With 1.4 million people living in nursing homes as of 2014, according to the CDC, nursing home odor control is an important quality of life issue. In fact, Medicare lists overwhelming, unpleasant odors as something to look out for in their Nursing Home Checklist. Nobody wants their grandparents or parents living in unsanitary, unpleasant conditions. Luckily, nursing home odor control is within reach.
Nursing homes smell for very specific reasons. Some of them are expected: loss of bladder and bowel control, medicinal ointments and other pharmaceuticals, strong chemical cleaning agents, and oft-closed windows. Some are surprising, like dehydration. According to Caring.com, because of changes in the pituitary glands that regulate thirst, older people are commonly dehydrated. This concentrates their urine, which makes even the smallest amount smell strong. Dehydration also causes dry skin, which sloughs off easily and smells musty. Dehydrated people feel cold all the time, which keeps the heat on and the windows closed, allowing smells to permeate soft furnishings like carpets, upholstery, and drapes.
Dealing with these unpleasant smells requires deep and thorough cleaning. The problem is that some establishments do not clean well enough and, instead, try to mask odors with air fresheners. The resulting smell is a mix of ammonia and antiseptic layered with urine, feces, mold, and dust — topped with a chemical air freshener. Not only is this atmosphere disagreeable, it can be unhealthy for residents with compromised immune systems or respiratory issues.
The only way to truly remove bad smells is to remove the contaminants. Cleaning crews should use a no-touch cleaning system that rids environments of soils, as opposed to traditional mop and rags, which just push them around. Upholstered furniture and drapes need thorough vacuuming. Accidents require immediate attention. This includes bathroom accidents, of course, but as nursing home residents may have trouble balancing or feeding themselves, food and drink spills are issues that need to be attended to, as well.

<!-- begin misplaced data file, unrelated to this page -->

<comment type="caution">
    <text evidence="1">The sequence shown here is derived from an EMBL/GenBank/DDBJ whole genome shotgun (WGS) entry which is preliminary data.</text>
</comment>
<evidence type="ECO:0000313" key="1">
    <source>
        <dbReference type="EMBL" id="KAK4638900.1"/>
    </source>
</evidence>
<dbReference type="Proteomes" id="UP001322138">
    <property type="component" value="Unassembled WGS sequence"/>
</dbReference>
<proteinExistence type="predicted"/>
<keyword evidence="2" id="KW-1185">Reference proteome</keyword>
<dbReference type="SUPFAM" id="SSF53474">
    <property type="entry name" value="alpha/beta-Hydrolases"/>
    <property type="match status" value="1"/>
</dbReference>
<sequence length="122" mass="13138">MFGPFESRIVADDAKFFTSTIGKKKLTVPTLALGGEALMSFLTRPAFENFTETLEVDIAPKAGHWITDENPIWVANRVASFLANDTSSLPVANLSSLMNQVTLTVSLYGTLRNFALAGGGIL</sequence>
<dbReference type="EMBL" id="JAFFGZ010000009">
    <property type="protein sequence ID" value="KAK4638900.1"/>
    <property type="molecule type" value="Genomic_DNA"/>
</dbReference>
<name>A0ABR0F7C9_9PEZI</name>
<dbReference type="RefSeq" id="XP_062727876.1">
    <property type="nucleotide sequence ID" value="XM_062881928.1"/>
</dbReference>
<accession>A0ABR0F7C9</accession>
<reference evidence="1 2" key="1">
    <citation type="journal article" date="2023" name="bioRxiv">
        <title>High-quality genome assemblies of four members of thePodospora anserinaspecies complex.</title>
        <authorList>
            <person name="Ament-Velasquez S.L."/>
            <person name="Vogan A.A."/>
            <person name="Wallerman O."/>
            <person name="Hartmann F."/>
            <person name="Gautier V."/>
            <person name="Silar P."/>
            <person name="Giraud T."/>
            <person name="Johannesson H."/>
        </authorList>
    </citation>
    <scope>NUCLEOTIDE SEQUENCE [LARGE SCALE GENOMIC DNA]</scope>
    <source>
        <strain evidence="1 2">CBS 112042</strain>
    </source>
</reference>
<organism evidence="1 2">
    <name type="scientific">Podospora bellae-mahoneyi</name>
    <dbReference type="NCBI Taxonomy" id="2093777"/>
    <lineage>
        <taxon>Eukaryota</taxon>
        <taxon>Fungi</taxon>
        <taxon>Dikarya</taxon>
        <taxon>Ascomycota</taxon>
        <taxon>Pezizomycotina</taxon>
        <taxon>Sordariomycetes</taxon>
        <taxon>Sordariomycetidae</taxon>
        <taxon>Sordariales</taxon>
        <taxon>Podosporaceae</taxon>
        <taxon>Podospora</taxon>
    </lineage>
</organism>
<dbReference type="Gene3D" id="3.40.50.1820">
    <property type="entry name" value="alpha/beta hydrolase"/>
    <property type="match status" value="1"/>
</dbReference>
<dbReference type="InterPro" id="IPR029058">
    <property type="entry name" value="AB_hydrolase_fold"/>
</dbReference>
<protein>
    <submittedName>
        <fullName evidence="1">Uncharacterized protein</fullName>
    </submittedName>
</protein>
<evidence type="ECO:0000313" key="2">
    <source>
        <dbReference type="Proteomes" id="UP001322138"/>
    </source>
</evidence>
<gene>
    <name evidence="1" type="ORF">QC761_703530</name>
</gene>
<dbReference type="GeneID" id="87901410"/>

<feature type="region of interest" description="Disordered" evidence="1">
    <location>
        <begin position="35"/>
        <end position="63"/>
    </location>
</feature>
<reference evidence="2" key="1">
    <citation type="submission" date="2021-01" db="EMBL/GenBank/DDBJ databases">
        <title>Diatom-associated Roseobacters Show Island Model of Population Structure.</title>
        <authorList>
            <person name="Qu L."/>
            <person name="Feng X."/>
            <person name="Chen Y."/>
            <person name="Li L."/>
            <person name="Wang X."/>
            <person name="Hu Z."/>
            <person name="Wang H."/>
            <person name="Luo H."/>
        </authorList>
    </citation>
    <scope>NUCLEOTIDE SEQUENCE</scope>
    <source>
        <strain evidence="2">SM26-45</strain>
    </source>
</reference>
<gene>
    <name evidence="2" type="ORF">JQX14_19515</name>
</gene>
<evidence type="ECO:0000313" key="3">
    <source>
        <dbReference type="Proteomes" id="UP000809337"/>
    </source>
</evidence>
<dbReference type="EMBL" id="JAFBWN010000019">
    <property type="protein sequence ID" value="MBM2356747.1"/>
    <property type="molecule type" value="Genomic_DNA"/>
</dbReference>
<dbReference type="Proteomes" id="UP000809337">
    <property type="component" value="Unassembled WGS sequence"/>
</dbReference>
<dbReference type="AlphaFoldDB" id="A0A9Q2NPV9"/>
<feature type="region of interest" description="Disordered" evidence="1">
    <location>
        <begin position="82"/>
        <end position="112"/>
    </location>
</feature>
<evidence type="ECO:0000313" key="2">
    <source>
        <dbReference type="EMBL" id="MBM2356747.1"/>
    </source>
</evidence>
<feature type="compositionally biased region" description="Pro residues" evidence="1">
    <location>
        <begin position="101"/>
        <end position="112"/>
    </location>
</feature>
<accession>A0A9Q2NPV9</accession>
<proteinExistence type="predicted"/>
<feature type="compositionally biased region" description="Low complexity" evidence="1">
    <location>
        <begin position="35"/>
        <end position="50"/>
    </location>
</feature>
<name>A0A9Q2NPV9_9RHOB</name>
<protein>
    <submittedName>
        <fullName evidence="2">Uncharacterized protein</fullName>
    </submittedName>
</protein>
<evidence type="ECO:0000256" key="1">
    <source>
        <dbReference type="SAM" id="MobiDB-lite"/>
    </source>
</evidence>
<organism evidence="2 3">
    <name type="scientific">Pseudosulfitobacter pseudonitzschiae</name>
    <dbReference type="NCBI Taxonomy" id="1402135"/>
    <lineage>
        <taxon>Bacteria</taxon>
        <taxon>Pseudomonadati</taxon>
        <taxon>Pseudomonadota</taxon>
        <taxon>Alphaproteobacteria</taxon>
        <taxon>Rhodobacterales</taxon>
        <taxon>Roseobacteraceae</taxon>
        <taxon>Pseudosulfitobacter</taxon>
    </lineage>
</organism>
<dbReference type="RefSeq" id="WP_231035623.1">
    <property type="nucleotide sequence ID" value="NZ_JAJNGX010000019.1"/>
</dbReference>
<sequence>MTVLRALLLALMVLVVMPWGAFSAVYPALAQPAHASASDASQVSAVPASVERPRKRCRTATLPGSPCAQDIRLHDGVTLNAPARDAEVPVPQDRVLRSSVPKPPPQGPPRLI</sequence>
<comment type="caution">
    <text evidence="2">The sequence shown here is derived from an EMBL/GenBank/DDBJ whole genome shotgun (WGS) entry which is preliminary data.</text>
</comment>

Cleaning crews must also be mindful of cross-contamination. Supplies like gloves used to clean resident rooms should be changed before moving on to another room or a common area.
A well-maintained facility will smell neutral, however, there is a limit to how much cleaning can do for nursing home odor control. AgingCare notes that "old person smell" is a real thing caused by an increase in a body odor component called Nonenal. Nonenal is not water-soluble, so it can't be scrubbed off the skin or laundered from fabrics. The only thing to do is graciously accept this natural part of the aging process.
Click here for more information on no-touch cleaning solutions to keep nursing homes clean and smelling fresh.
Amy Milshtein covers design, facility management and business topics for a variety of trade publications and consumer magazines.
Her work has won several awards, most recently a regional silver Azbee Award of Excellence.
She lives in Portland, OR with her family and Clyde, a 15-lb tabby cat. Once an avid hiker, these days she finds herself on the less-challenging -but-still-exciting 'creaky knees' trails.